Northern Corn Series: Pollen & The Tassel

We’re going to do a dive into corn this year. It’ll have to be a multi-part series as it doesn’t happen all at once. As northern growers, corn isn’t exactly the staple crop we all think of when it comes to northern growing.

The gist is that certain types of corn have always performed to some degree in northern climates. From what we’ve pieced together, white corn does fairly well whereas yellow corn has always been a disaster. That has changed in recent years with a number of yellow corn varieties that have been bred for colder climate and short season production.

The truth is, we aren’t the Midwest with hundreds of acres of corn, pumping out pollen for mass pollination. Our corn will produce with just wind as a pollinator, like it does in “corn country,” but it can be deeply improved through pollination by hand. Which, brings us to our current topic of this multi-part series.

For the unfamiliar, this is the tassel of corn. It’s the “male bit” of the plant and is always the first to emerge. It’s coated in pollen and by the day, produces more and more pollen in preparation for the next part. Our next post will be about the silk, where we introduce the lady parts of the corn. In corn laden country, the wind will pollinate our crops quite handily. In the far north, however, we “should” encourage that transfer of pollen and we’ll be going through that process at a future time and that’ll be the topic of our third corn post.

Corn is not exactly the crop you’d expect to be spectacular in extreme northern climates, but it can be just that these days. It’s totally doable if you know how it functions biologically. Modern genetics have brought about a new world of possibility, taking us into an era where yellow corn is fully within our capability.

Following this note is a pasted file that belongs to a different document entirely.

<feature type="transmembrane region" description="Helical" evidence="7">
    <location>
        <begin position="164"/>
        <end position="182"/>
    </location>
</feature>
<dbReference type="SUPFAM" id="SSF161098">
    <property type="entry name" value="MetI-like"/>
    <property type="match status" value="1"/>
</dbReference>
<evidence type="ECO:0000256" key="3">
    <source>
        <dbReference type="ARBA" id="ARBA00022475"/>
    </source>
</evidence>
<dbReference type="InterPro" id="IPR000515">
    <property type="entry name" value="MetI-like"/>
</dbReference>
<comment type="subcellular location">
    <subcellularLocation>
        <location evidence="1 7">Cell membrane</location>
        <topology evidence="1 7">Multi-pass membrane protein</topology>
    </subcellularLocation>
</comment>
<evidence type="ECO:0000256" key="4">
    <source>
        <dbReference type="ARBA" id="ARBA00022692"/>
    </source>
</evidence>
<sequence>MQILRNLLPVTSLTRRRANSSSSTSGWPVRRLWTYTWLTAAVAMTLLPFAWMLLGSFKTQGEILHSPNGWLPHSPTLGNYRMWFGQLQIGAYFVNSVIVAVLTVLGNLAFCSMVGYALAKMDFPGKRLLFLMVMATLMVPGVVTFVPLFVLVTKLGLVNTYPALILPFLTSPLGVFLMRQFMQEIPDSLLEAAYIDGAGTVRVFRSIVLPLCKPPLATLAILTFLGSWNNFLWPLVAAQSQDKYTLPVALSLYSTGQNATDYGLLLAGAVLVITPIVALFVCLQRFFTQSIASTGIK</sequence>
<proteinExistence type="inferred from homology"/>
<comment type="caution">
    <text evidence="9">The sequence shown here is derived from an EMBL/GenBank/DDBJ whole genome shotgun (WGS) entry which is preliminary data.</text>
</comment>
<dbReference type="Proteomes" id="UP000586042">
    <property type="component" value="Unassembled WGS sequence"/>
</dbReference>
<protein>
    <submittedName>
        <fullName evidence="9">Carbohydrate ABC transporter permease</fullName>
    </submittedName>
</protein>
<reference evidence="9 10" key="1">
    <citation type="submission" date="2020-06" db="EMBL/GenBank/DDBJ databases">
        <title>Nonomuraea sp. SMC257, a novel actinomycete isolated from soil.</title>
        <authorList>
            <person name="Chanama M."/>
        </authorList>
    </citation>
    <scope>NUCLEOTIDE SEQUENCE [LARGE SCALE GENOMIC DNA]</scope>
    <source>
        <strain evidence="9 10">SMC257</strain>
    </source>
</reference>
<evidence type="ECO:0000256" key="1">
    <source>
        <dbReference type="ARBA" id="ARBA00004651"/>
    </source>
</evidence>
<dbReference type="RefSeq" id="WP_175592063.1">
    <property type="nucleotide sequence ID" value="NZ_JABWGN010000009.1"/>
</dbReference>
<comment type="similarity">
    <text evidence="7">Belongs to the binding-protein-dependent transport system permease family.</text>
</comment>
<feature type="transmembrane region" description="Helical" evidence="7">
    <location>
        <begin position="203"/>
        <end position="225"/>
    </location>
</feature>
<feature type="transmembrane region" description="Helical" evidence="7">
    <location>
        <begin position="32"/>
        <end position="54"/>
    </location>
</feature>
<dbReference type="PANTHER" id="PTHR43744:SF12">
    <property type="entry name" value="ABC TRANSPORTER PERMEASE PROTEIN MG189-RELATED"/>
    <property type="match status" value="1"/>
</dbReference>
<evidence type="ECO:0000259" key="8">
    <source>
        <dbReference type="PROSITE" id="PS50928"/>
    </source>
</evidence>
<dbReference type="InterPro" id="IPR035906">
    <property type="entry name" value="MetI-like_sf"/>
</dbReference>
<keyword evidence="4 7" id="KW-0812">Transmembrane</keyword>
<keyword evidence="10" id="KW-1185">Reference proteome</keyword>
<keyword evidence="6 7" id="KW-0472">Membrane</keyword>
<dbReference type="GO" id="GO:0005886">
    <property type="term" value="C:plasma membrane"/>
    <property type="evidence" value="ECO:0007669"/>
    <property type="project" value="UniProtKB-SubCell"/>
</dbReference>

We’ve really enjoyed riding this “new world” of growing possibility, taking northern growing well past where it has been in years past. We’re mesmerized by genetic advancement and grateful for the effort placed in genetic evolution that allows us to work with crop varieties traditionally unavailable to us.

That’s All We Wrote!

Having a good time?  We have an ever growing list of insightful and helpful subarctic & cold climate gardening articles, waiting out there for you! is 100% ad-free and we do not use affiliate links!  This resource is voluntarily supported by our readers.  (Like YOU!)  If we provided you value, would you consider supporting us?

💚 Support! 💚

0 comments… add one

Leave a Reply

Your email address will not be published. Required fields are marked *